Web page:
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Connecticut Leaders Look To Halt Anti-Asian Discrimination And Other Hate Crimes

Connecticut Attorney General William Tong
Jessica Hill
Connecticut Attorney General William Tong

Members of the Asian American and Pacific Islander communities in Connecticut say people should not be surprised at the escalation of violence against their communities.

Attorney General William Tong said the country can’t move on after the killing of six women of Asian descent in Atlanta. Not unless it first addresses the history of anti-Asian hate in the U.S. that continues today.

“And I think for a lot of us, Asian Americans and Pacific Islanders across the country, not only do we feel like we have a target on our backs, but it seems like we’re being hunted,” Tong said.

He points to the Chinese Exclusion Act and the internment of Japanese Americans during World War II.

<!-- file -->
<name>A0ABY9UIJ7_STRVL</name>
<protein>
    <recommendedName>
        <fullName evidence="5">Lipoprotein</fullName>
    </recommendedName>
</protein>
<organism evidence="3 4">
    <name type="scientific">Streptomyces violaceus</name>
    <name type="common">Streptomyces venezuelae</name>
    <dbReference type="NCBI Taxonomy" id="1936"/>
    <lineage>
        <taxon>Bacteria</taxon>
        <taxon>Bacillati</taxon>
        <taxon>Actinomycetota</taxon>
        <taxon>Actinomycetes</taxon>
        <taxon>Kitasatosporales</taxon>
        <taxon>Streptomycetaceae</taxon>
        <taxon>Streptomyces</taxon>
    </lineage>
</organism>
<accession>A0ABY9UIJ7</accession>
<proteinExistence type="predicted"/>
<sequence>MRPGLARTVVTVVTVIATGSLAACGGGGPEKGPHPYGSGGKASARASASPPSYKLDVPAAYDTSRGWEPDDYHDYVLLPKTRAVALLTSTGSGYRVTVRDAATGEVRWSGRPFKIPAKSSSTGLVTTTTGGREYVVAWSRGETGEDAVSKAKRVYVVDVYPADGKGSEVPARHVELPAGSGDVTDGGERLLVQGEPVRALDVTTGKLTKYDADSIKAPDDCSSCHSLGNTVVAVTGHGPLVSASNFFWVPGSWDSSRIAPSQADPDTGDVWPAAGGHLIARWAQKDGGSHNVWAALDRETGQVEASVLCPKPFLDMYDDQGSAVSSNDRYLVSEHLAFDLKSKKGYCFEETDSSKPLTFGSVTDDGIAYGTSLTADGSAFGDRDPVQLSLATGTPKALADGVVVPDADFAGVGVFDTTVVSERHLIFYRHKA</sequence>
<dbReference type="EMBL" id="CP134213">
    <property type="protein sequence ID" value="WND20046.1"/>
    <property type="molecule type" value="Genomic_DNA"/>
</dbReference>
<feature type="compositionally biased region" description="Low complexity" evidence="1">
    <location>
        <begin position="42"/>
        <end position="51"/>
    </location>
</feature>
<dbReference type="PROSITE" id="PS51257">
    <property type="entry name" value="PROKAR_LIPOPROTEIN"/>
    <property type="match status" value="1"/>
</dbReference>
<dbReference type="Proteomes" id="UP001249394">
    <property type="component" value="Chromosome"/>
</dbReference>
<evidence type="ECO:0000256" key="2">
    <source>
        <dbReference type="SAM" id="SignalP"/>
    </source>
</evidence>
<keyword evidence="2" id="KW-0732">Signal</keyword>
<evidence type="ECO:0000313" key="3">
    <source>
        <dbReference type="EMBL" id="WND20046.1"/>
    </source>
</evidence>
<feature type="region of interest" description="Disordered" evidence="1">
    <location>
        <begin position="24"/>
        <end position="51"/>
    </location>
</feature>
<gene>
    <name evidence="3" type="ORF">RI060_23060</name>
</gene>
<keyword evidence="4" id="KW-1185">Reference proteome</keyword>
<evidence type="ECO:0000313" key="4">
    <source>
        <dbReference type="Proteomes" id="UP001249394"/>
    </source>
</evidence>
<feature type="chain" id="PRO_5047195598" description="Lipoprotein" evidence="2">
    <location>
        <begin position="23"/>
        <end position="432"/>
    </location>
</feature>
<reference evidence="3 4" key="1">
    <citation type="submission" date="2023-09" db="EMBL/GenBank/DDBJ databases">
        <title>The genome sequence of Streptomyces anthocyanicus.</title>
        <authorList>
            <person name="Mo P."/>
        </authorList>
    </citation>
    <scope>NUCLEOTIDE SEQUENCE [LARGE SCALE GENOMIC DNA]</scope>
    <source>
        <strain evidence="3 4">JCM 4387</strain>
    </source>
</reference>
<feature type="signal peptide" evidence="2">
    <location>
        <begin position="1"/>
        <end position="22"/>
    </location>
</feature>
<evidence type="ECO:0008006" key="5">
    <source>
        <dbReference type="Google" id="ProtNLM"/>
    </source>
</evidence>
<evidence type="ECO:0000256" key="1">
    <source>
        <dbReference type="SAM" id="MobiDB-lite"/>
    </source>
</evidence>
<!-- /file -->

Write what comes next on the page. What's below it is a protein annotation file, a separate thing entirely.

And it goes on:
“That history is a difficult one and I do spend some time talking to my kids about it because I think it is important they understand how complex it is, how deep seated it is, and how far back it goes,” Tong said.

Tong wants state lawmakers to approve legislation that would give him the power to enforce the state’s hate crimes laws. He said that would help establish a civil rights division in his office to handle hate incidents. Tong said enforcement could involve fines or restorative justice efforts between survivors and the accused.

Right now, hate crimes in Connecticut are handled as criminal cases by state prosecutors and the local branch of the U.S. Department of Justice.

Tong, state lawmakers and educators announced last week their push to include Asian American and Pacific Islander history in school curriculum. The state recently approved a curriculum highlighting the history of Black and Latinx communities.

Members of Connecticut’s indigenous tribes, LGBTQ residents and veterans are also advocating for representation in the state’s history classrooms.

Cassandra Basler, a former senior editor at WSHU, came to the station by way of Columbia Journalism School in New York City. When she's not reporting on wealth and poverty, she's writing about food and family.